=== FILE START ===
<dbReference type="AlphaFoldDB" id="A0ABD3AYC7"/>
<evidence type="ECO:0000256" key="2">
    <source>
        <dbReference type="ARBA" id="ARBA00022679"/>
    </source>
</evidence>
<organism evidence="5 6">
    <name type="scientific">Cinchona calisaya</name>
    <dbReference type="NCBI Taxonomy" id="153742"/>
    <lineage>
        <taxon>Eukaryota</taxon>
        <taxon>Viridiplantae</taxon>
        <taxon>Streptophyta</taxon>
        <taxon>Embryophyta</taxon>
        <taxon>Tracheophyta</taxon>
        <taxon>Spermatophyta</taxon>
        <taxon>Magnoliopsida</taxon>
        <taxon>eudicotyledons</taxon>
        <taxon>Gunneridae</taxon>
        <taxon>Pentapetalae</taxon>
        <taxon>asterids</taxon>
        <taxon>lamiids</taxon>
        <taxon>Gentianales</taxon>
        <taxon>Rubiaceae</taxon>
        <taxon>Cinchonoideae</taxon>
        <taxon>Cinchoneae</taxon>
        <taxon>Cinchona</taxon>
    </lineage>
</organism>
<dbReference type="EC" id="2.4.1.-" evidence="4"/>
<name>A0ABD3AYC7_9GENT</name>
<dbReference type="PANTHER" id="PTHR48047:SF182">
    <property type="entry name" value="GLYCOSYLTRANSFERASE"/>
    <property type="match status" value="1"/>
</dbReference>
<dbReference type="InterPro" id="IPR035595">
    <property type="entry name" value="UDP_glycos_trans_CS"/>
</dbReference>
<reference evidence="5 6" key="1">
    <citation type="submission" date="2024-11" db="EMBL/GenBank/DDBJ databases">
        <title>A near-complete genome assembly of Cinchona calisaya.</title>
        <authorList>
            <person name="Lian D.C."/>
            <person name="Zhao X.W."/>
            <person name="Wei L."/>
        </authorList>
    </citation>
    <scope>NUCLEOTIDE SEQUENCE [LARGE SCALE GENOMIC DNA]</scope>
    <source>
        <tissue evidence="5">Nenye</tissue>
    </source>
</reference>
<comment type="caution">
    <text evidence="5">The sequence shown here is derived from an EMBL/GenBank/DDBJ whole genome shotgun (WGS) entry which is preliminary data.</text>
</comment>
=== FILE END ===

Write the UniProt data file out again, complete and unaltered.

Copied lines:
<dbReference type="AlphaFoldDB" id="A0ABD3AYC7"/>
<evidence type="ECO:0000256" key="2">
    <source>
        <dbReference type="ARBA" id="ARBA00022679"/>
    </source>
</evidence>
<organism evidence="5 6">
    <name type="scientific">Cinchona calisaya</name>
    <dbReference type="NCBI Taxonomy" id="153742"/>
    <lineage>
        <taxon>Eukaryota</taxon>
        <taxon>Viridiplantae</taxon>
        <taxon>Streptophyta</taxon>
        <taxon>Embryophyta</taxon>
        <taxon>Tracheophyta</taxon>
        <taxon>Spermatophyta</taxon>
        <taxon>Magnoliopsida</taxon>
        <taxon>eudicotyledons</taxon>
        <taxon>Gunneridae</taxon>
        <taxon>Pentapetalae</taxon>
        <taxon>asterids</taxon>
        <taxon>lamiids</taxon>
        <taxon>Gentianales</taxon>
        <taxon>Rubiaceae</taxon>
        <taxon>Cinchonoideae</taxon>
        <taxon>Cinchoneae</taxon>
        <taxon>Cinchona</taxon>
    </lineage>
</organism>
<dbReference type="EC" id="2.4.1.-" evidence="4"/>
<name>A0ABD3AYC7_9GENT</name>
<dbReference type="PANTHER" id="PTHR48047:SF182">
    <property type="entry name" value="GLYCOSYLTRANSFERASE"/>
    <property type="match status" value="1"/>
</dbReference>
<dbReference type="InterPro" id="IPR035595">
    <property type="entry name" value="UDP_glycos_trans_CS"/>
</dbReference>
<reference evidence="5 6" key="1">
    <citation type="submission" date="2024-11" db="EMBL/GenBank/DDBJ databases">
        <title>A near-complete genome assembly of Cinchona calisaya.</title>
        <authorList>
            <person name="Lian D.C."/>
            <person name="Zhao X.W."/>
            <person name="Wei L."/>
        </authorList>
    </citation>
    <scope>NUCLEOTIDE SEQUENCE [LARGE SCALE GENOMIC DNA]</scope>
    <source>
        <tissue evidence="5">Nenye</tissue>
    </source>
</reference>
<comment type="caution">
    <text evidence="5">The sequence shown here is derived from an EMBL/GenBank/DDBJ whole genome shotgun (WGS) entry which is preliminary data.</text>
</comment>